6-minute read

Students talk about top-tier internships

These students landed eye-opening opportunities, propelling them toward their careers
Students talk about top-tier internships
McKenna Hensley worked as an intern to Pfizer CEO Dr. Albert Bourla.

From interning for the CEO of Pfizer Inc. to dissecting the political impact of Russian affairs at the Institute for the Study of War, internships have provided eye-opening experiences in different fields to Ohio State students.

Paid internships also are a key component of the university’s Scarlet & Gray Advantage program, which, when fully developed, will empower thousands of Ohio State students to avoid student debt.

Below are five internship experiences that helped Ohio State students make new aspirational discoveries and launch them down their career paths. In many cases, these opportunities grew out of connections and resources found on campus.

'Never be afraid to reach out'

As a public health major, McKenna Hensley wasn’t sure what an internship in her field might look like, especially during a global pandemic. Through a Jackie Robinson Foundation scholarship, McKenna applied to a research and development internship at Pfizer because of its dedication to fighting COVID-19. What she didn’t know was that her application was pulled for a different role: intern to CEO Dr. Albert Bourla.

With Pfizer being at the forefront of COVID-19 vaccines, McKenna was speechless when she learned the news.

McKenna sat in on meetings, prepared documents and networked with professionals from across the globe during her internship.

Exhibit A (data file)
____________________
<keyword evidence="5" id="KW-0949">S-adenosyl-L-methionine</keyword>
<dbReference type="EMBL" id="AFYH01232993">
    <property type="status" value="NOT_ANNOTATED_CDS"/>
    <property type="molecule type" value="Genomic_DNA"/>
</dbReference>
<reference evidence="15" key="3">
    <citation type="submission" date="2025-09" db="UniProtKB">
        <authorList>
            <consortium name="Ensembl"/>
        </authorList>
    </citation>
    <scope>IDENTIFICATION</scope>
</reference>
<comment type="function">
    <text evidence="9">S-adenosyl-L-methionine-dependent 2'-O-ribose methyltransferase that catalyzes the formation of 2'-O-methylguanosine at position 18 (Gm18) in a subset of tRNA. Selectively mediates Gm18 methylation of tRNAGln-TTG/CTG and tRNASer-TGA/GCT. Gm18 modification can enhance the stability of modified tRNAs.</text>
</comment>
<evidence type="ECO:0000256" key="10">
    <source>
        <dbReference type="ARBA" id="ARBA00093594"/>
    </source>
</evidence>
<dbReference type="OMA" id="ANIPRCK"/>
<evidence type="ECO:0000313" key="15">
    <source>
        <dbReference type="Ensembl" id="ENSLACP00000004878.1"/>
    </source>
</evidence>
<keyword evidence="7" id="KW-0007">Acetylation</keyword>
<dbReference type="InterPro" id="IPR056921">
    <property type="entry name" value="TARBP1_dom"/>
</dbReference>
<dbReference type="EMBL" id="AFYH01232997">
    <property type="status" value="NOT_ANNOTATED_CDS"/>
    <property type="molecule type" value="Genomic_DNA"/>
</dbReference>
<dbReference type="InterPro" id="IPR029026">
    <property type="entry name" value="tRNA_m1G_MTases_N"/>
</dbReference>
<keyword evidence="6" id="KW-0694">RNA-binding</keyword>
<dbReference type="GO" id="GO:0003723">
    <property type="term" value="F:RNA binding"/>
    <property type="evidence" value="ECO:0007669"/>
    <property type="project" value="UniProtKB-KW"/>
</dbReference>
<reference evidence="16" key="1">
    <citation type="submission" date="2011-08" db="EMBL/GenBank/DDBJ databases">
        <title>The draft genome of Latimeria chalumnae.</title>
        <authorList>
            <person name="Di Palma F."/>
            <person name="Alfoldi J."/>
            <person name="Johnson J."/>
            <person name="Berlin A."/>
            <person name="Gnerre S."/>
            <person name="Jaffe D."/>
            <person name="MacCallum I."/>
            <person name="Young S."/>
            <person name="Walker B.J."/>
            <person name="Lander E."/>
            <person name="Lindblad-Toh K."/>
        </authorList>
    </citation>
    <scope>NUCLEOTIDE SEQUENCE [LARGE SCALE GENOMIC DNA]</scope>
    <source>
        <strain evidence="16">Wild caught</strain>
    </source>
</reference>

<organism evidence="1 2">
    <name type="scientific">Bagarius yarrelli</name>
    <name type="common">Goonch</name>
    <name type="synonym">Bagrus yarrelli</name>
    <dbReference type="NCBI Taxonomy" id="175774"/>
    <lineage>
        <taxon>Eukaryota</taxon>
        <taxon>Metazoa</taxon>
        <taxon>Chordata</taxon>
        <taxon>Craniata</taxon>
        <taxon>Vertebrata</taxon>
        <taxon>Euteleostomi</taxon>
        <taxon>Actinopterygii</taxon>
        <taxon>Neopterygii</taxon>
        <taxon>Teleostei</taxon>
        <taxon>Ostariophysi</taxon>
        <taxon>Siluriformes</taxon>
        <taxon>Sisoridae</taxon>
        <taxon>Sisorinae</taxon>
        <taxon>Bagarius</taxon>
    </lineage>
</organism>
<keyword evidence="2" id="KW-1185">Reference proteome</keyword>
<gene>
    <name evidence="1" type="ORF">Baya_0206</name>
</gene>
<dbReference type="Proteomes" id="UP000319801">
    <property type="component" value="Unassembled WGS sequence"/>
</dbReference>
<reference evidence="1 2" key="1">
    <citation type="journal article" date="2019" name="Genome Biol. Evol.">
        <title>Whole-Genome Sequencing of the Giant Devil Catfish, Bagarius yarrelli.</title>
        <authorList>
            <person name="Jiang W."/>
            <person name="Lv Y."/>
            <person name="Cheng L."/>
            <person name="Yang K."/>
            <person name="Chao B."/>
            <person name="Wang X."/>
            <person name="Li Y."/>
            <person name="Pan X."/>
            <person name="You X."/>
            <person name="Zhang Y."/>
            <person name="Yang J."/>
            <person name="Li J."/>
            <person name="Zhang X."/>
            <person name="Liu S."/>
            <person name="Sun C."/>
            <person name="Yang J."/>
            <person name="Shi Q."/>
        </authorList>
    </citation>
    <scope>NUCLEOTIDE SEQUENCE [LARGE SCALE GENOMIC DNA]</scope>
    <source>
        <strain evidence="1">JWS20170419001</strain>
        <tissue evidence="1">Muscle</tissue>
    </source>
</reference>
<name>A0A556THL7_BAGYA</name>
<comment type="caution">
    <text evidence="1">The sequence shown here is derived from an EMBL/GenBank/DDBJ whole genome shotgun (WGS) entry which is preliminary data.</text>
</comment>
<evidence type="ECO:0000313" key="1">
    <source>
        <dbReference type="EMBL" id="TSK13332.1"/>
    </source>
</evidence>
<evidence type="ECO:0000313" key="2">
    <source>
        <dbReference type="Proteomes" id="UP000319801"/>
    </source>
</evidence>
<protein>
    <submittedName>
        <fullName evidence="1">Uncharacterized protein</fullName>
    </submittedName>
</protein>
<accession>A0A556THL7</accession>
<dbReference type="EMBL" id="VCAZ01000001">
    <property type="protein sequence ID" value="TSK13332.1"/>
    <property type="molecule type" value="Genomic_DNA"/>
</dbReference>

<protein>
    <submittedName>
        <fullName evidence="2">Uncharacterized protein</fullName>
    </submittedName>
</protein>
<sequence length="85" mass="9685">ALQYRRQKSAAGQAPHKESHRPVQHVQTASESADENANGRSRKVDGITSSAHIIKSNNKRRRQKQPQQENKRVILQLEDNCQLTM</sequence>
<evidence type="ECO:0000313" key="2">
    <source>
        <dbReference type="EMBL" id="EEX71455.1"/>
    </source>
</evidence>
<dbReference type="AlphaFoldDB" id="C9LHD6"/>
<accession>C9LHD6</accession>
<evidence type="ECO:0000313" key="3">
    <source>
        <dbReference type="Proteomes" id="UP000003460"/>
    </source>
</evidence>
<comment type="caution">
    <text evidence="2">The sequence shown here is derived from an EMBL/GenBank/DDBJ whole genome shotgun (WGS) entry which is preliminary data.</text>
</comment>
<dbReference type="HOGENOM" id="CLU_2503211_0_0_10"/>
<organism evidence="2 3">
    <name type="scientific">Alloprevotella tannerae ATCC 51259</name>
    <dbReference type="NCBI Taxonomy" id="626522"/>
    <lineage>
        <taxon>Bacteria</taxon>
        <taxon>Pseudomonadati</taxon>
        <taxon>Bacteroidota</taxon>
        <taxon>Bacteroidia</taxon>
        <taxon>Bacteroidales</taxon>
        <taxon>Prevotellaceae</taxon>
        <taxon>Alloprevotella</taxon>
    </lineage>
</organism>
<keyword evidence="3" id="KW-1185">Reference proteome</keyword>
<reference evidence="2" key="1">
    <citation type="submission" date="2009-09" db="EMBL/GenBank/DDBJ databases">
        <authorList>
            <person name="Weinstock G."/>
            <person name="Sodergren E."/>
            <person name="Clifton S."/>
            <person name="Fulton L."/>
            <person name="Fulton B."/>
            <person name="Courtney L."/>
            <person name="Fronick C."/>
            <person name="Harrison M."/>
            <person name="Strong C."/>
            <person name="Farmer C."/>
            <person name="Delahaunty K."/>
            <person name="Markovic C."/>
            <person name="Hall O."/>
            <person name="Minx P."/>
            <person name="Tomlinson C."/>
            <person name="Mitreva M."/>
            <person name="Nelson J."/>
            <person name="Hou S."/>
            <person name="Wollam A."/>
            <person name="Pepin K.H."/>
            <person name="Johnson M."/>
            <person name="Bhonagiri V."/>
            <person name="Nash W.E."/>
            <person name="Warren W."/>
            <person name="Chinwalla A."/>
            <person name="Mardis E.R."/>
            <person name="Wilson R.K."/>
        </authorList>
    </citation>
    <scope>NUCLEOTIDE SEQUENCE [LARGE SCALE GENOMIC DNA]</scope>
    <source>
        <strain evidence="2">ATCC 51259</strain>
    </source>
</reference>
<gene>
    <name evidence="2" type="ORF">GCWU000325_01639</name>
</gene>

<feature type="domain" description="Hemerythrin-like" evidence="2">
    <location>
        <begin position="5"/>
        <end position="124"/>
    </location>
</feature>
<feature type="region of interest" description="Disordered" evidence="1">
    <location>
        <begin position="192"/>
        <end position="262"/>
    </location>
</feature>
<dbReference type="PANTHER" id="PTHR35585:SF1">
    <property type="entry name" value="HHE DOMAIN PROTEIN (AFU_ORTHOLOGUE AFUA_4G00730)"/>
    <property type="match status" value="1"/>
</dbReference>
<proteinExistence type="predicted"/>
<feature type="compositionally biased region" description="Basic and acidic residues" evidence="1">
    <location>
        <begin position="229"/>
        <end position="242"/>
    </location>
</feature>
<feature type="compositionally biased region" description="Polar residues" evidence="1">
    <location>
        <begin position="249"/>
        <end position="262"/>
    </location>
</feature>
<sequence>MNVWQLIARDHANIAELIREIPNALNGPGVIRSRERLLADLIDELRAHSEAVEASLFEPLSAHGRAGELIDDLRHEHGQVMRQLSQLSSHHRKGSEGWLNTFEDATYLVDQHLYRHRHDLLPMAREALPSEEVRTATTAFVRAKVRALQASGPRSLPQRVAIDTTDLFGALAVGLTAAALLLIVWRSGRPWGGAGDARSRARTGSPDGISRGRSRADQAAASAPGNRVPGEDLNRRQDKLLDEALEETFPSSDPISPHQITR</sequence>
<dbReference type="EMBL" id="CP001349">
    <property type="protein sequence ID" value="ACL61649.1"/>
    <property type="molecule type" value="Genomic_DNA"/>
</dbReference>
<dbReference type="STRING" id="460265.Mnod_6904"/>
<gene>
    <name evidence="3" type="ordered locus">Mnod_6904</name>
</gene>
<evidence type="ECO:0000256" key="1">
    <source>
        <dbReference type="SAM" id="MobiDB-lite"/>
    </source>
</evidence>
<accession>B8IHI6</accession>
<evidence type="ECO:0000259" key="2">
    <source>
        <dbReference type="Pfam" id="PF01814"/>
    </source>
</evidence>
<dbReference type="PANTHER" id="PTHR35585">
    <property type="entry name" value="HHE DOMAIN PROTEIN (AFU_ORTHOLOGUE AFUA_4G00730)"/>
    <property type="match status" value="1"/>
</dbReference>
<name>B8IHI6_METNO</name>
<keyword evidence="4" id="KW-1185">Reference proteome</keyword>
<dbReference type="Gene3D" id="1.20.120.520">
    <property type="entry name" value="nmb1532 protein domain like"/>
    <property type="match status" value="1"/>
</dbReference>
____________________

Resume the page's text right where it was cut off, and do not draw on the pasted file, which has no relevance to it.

"The biggest thing that I learned is to take advantage of my network and never be afraid to reach out," says McKenna, a member of the Morrill Scholars Mentorship Program.

McKenna will graduate from Ohio State in May and is excited to pursue a Masters of Health Administration degree.

Reaching the world from home

For Alex St. Leger ’21 — who graduated with a degree in international relations and a minor in Spanish — his internship journey wasn’t a traditional one. He knew he was extremely interested in policy on a global level, but he wasn’t sure how that would translate into an internship. A professional contact informed him about a position at the Institute for the Study of War, and the opportunity allowed him to study the contemporary issues of Russian and Eurasian affairs.

From January to May 2021, Alex interned full-time remotely and took a full course load, sharpening his time management skills in the process. Day-to-day responsibilities included tracking media sources and important projects related to foreign policy.

Alex’s advice to current students?

“Utilize your network. You can start by reaching out to Ohio State alumni who are working in your field.”

After graduation, Alex received a Fulbright teaching award to teach in Moldova, a small country bordering Ukraine and Romania. Alex attributes his internship as one of the key factors that helped him stand out when applying to the Fulbright program.

An unexpected journey

As an industrial engineering major, Juan Sanchez always thought his internship prospects would be mainly inside warehouses or manufacturing facilities. It wasn’t until he was scrolling through student opportunities from JPMorgan Chase & Co. that his focus shifted.